Plastic is a substance the earth cannot digest. Or, at least, takes a long time to do so. Worldwide reliance on disposable plastic packaging is overwhelming our planet. Studies calculate that, by 2050, the oceans will contain more plastic than fish by weight. This week we talked with Vito A. Buonsante, Plastics Program Manager for Environment Defence, to better understand how this material became one of the biggest problems regarding global pollution and climate change.
Milénio Stadium: Pollution is a big issue, in general, but plastic pollution is one of the most concerning. Why is this material so problematic?
Vito Buonsante: Plastics do not biodegrade and they are likely to persist forever in the environment (or at least for hundreds of hears). A lot of plastics end up in the oceans and in waterways.
MS: What is the scenario we see in Canada, in terms of plastic pollution?
VB: It is estimated that about 10,000 tonnes of plastics end up in the great lakes every year and 8 million tonnes in the waters worldwide. Also, Canadians are among the biggest users of plastics in the world (per capita) and the top waste generators in the world. Moreover only 9% of that plastics get recycled, most of which ends up in the environment or in landfills.
MS: Do you see any actions being taken, globally and in Canada, in order to reduce plastic pollution?
VB: There are some initial actions, in the EU several bans are coming into force. Canada has announced that it will take measures similar to the EU, but so far little has been done, mainly at municipal level (Montreal, Vancouver).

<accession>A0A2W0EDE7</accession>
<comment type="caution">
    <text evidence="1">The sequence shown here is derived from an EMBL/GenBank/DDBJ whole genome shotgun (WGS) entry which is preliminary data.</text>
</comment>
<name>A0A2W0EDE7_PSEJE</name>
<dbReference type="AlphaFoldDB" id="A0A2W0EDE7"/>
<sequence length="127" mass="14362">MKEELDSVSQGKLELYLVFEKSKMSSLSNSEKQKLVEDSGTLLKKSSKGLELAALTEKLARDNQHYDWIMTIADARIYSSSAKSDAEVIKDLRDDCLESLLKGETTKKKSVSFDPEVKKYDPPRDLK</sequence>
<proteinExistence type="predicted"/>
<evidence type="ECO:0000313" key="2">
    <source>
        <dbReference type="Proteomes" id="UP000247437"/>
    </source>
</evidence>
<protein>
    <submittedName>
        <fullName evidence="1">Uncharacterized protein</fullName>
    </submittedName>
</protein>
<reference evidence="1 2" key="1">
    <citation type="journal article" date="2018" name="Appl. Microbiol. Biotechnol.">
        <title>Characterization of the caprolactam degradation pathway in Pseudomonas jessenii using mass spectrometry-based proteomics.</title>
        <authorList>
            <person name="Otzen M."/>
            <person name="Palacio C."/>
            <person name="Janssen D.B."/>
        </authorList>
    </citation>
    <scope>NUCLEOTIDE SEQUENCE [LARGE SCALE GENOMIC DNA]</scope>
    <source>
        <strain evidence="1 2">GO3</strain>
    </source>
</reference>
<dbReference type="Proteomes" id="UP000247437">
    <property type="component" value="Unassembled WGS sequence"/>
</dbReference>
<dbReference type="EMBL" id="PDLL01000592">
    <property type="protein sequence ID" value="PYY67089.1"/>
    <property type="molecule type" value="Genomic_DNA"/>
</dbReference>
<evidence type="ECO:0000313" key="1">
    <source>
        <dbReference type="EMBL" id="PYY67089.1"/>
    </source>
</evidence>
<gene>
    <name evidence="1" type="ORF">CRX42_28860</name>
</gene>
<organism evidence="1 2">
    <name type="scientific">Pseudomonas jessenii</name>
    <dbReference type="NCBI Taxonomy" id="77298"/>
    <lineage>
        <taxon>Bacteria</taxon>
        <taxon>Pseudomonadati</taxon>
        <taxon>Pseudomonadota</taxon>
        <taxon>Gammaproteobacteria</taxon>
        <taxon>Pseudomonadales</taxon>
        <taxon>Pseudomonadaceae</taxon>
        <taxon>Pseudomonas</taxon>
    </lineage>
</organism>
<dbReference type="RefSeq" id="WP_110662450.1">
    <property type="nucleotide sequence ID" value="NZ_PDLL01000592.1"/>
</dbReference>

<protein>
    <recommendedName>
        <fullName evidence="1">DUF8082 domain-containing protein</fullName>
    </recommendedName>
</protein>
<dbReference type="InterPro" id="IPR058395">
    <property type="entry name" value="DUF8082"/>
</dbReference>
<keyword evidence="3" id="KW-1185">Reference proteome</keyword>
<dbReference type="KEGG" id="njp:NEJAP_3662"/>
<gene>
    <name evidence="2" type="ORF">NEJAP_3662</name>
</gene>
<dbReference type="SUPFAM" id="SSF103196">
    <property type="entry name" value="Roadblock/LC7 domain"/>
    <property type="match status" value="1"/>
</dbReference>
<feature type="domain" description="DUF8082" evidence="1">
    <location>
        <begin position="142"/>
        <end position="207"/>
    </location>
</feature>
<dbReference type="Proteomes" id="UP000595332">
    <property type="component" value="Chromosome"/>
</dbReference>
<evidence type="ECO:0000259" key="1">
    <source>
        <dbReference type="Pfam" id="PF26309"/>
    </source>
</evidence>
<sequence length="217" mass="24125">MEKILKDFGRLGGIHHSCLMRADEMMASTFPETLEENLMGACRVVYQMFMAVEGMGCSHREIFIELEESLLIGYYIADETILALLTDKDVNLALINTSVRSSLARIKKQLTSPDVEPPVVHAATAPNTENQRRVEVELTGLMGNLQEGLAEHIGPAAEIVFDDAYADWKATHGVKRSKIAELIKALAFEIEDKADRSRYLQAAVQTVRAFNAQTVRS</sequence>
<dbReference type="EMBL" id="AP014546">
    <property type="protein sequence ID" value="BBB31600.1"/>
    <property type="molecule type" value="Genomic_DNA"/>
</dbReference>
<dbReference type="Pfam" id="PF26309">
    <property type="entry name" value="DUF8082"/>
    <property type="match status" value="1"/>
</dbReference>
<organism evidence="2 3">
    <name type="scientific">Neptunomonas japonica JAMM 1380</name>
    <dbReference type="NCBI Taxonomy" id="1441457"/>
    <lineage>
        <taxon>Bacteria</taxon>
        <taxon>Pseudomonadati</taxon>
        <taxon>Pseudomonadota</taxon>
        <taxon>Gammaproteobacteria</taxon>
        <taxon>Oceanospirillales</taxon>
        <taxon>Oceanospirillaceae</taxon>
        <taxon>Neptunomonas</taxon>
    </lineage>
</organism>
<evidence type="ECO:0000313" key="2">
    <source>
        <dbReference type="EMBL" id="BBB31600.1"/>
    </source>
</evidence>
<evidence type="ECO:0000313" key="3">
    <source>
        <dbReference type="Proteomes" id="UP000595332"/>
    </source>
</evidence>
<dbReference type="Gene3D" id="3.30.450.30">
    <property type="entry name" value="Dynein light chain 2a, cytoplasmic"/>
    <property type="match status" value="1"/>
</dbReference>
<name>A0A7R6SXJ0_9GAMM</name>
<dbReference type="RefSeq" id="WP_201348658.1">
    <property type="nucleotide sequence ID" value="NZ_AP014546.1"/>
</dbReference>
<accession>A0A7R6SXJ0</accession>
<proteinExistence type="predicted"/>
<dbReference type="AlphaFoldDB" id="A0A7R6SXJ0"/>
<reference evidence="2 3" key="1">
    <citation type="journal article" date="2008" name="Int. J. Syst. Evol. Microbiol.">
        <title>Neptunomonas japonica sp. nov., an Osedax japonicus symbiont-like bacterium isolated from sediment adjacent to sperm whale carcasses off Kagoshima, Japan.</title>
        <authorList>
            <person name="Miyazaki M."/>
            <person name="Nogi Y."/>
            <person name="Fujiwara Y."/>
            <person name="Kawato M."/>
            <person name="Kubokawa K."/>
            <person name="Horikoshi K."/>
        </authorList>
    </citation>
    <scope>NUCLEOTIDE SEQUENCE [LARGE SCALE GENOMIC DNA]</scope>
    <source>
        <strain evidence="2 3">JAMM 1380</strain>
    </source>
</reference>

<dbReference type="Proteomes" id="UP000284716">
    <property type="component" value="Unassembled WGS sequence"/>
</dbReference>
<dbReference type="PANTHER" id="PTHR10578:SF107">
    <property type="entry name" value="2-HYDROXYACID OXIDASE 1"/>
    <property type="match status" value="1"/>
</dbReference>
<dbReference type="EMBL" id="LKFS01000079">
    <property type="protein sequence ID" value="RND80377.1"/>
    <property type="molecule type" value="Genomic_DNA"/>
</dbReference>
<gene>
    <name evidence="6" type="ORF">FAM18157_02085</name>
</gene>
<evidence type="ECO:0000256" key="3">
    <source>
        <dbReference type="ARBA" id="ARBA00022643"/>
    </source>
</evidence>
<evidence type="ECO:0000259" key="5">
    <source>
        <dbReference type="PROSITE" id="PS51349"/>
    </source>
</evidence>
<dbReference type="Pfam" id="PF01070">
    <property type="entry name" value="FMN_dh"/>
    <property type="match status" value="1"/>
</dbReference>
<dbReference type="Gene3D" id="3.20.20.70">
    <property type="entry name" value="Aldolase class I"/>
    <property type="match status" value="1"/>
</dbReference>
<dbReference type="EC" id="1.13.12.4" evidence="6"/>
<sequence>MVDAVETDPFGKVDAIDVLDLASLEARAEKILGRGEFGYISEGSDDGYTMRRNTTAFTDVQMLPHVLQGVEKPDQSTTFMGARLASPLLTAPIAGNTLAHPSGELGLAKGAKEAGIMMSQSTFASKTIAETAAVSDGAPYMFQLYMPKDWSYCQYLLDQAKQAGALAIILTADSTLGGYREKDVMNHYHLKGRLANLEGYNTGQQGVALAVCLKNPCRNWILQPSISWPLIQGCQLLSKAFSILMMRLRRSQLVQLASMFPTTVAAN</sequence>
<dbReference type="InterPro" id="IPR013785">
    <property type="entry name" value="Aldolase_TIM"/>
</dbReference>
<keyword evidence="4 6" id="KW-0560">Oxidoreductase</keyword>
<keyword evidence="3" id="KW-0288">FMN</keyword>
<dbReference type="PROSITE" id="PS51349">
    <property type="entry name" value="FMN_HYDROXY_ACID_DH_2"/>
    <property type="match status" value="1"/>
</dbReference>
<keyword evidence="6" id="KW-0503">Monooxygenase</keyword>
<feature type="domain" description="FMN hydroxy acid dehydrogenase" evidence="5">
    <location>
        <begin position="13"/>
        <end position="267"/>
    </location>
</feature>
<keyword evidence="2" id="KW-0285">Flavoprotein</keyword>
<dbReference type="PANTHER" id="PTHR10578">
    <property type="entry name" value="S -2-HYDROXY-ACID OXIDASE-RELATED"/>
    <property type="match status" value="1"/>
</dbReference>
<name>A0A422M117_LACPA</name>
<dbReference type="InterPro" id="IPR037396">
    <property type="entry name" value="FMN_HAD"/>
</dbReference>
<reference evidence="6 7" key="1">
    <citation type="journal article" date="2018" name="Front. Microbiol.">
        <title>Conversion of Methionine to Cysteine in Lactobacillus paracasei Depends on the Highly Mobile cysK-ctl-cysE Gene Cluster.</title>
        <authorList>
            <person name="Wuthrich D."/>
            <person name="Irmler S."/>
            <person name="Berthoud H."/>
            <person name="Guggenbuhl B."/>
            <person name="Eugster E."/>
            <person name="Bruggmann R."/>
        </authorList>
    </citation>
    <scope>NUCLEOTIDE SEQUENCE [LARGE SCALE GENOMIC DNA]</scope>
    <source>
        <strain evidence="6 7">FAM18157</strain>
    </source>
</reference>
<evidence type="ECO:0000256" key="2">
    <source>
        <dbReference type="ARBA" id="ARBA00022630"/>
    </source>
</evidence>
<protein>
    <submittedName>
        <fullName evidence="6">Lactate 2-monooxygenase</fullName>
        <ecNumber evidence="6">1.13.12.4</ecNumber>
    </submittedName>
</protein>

MS: People are always being asked to reduce the use of plastic. What about the industries? Are there any laws regulating the materials that industries can use in their products, packaging, etc?
VB: Our Plastics Declaration (environmentaldefence.ca/plasticsdeclaration) details 18 priority measures to combat plastic pollution. One measure alone will not solve the problem and we will need a combination of bans, producers’ responsibility and reduction of plastic generation and use.
MS: Why is plastic preferred for the manufacturing of so many products?
VB: It is light, cheap, durable and can be made in any shape. That makes it a great material, but it is overused for single use products.
MS: Do you think people need better alternatives to choose from, as consumers?
VB: I think we should be given more options to reuse products and products should be manufactured to be more durable. We live in a throwaway society and that’s a source of lots of plastic pollution
MS: What can be the consequences, if we don’t stop plastic pollution?
VB: Some studies estimate that there will be more plastics than fish in the ocean by 2050 if we don’t stop plastic pollution. Also plastics are made of fossil fuels and they contribute to more climate change.